With the web you can now build relationships with people on the opposite side of the earth and consequently make your business global. It does happen., MySpace, Facebook, Twitter, Digg, Fark, Newsvine are just a small sampling of places to socialize and market online FREE.

Now, in the REAL brick and mortar world, there have always been “clubs” and various “society” groups. But a quick glance at the most recent “In Business Las Vegas” publication, it’s clear that the Las Vegas Metro area is FLOODED with all kinds of special interest groups. The following is a subset of the “Meetings” section that include: meetings / lunches / events / breakfasts / dinners and so on. These include:

• BizPack Networks
• Business Network International
• CityCare Business Network
• Commercial Real Estate Women of Las Vegas Chamber of Commerce Elite
• Hot Pink Mamas/Red Hot Papa (aka Network with Women)
• International Association of Business Communicators
• International Training in Communication
• Italian American Club of Southern Nevada
• Kiwanis
• Knights of Columbus
• Las Vegas Commercial Group
• Leadership Networking Group
• Leads Club
• LeTip
• Lions Club
• Moms in Business
• National Association of Mortgage Women
• National Bar Association of Black Lawyers
• North Las Vegas Chamber of Commerce
• Savage Network
• Society for Marketing Professional Services
• Status Group
• Successful Women Actively Networking (SWAN)
• Toastmasters
• Women and Network
• Women in Networking
• Women in Successful Enterprises
• Women’s Council of Realtors

Now this is just a subset of the list….There are other groups not listed above including:

• Las Vegas Chamber of Commerce
• Women’s Chamber of Commerce
• Henderson Chamber of Commerce
• Las Vegas Social Registry
• Women in Communications
• Women in Film

Now here’s where it gets a little muddy. Who are the leaders of these groups? Are they qualified to lead? Do they have an education – either formal or from their many years of work in a particular field? Dues for many of the above are between $300 and $800 per year. But wait, there’s more: Most charge for each and every meeting, lunch and mixer. The minimum is typically $25 (if you’re lucky) to $75.

If case you do not know, most times, these are NOT non-profit organizations but companies that have figured out that the way to network is simply to open their own networking company. In short: Monetizing Meetings – for THEM. I mean, seriously, one “CEO” of a local group is a former time-share sales person and another a former beauty queen. Are these community “leaders” really interested in growing your business? Or is it simply a way to rake in the dough? You make the call.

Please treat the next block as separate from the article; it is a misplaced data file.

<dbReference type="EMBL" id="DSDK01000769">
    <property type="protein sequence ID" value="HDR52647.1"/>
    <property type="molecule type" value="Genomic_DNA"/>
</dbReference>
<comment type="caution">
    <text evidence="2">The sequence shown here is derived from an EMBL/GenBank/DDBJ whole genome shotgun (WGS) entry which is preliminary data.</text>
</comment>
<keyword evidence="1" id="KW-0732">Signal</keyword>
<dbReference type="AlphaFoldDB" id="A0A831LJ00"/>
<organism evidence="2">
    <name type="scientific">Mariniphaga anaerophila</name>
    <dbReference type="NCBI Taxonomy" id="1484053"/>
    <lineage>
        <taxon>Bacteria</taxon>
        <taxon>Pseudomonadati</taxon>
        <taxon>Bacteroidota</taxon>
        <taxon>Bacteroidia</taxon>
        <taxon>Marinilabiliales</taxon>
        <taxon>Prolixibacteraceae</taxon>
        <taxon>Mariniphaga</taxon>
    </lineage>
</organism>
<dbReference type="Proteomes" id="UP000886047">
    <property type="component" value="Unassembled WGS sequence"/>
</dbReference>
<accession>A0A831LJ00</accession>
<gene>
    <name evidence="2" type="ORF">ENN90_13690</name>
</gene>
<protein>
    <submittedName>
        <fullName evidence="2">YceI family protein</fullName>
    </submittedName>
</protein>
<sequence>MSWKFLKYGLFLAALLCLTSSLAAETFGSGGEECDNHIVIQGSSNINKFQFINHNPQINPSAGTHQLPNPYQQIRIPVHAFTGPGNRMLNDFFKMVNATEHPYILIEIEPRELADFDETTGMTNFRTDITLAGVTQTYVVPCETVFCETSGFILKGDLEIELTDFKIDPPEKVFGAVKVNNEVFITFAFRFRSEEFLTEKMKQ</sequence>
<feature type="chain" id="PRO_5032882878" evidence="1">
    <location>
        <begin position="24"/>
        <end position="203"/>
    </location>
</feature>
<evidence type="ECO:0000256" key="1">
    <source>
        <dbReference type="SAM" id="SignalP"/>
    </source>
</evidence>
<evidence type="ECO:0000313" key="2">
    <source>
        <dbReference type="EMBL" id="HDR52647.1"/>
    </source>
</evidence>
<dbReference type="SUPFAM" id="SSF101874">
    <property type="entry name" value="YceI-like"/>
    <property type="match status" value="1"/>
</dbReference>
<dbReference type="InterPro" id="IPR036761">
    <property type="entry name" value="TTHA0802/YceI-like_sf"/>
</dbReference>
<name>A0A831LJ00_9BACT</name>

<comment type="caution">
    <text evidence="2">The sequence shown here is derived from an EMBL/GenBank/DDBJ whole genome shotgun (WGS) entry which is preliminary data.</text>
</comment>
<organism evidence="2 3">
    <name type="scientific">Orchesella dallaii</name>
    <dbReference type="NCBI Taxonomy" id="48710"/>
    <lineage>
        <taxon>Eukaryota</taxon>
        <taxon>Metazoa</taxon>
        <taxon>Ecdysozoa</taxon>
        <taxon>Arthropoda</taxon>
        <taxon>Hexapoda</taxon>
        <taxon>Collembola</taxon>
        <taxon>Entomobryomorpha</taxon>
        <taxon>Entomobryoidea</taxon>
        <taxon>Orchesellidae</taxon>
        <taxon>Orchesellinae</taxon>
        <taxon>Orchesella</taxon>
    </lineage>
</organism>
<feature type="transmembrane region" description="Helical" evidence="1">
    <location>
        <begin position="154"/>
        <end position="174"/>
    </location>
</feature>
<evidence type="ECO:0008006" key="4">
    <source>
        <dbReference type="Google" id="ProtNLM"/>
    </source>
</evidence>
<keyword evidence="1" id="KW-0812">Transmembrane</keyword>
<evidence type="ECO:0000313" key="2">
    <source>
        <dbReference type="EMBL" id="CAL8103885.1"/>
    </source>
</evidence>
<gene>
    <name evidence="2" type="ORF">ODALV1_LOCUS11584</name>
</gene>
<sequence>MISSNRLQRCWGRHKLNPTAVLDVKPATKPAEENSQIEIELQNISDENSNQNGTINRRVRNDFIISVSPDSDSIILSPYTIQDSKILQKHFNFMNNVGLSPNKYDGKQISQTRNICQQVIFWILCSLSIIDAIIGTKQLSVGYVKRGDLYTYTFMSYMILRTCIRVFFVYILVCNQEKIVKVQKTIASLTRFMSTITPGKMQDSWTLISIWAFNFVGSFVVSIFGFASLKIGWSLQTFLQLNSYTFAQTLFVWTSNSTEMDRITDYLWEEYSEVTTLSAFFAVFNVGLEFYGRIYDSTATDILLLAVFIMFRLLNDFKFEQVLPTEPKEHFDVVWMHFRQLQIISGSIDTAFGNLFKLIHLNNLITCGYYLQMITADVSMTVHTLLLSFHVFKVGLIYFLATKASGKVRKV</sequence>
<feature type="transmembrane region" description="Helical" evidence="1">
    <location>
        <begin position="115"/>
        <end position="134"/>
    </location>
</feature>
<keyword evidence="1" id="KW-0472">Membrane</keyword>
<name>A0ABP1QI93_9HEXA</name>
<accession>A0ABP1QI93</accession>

In many cases, after you’ve been to 3-4 meetings, you see the same people again and again and again. Without fresh blood, you quickly realize that if the other meeting attendees haven’t bought your product or service yet, it is not going to happen. So now you’ve spent the yearly fee AND spent between $100 and $300 on meetings that have garnered you ZERO ROI.

No two networking groups are the same – some have less than 10 people, some have 100, some have many more. Each group has a different business model including but not limited to licensing chapters and/or geographies. – which is an additional and substantial revenue stream

Some of our local groups have a structured, rigid agenda while others are just an informal gathering. Different groups will have their own agendas and cultures. Even two groups under the same umbrella (Hot Pink Mamas, for example), can be different depending on who is leading a particular chapter. 

So here’s the bottom line:

• Do your research and choose wisely
• See what the offerings are
• Determine if the dues are worth it. (If you get one business deal in the course of a year and 6 luncheons, that’s not a very good ROI.)
• Are you reaching decision makers?
• Will this organization TRULY help you grow your business?
• Is the leadership strong?
• Do they have the credentials to lead and attract the best of the best?

Finally, remember, it’s not just the money you spend; it’s also the time you put in, the cost of the materials you give out at the meetings, etc. You do have choices. You CAN find the right group(s) for you and your business. Building that business requires an integrated approach: marketing, advertising, public relations, an online presence, etc. including networking.

Now get out there and mingle, collect those business cards and follow up!

OK, time to feed the dogs….

Mary Ann McQueen Butcher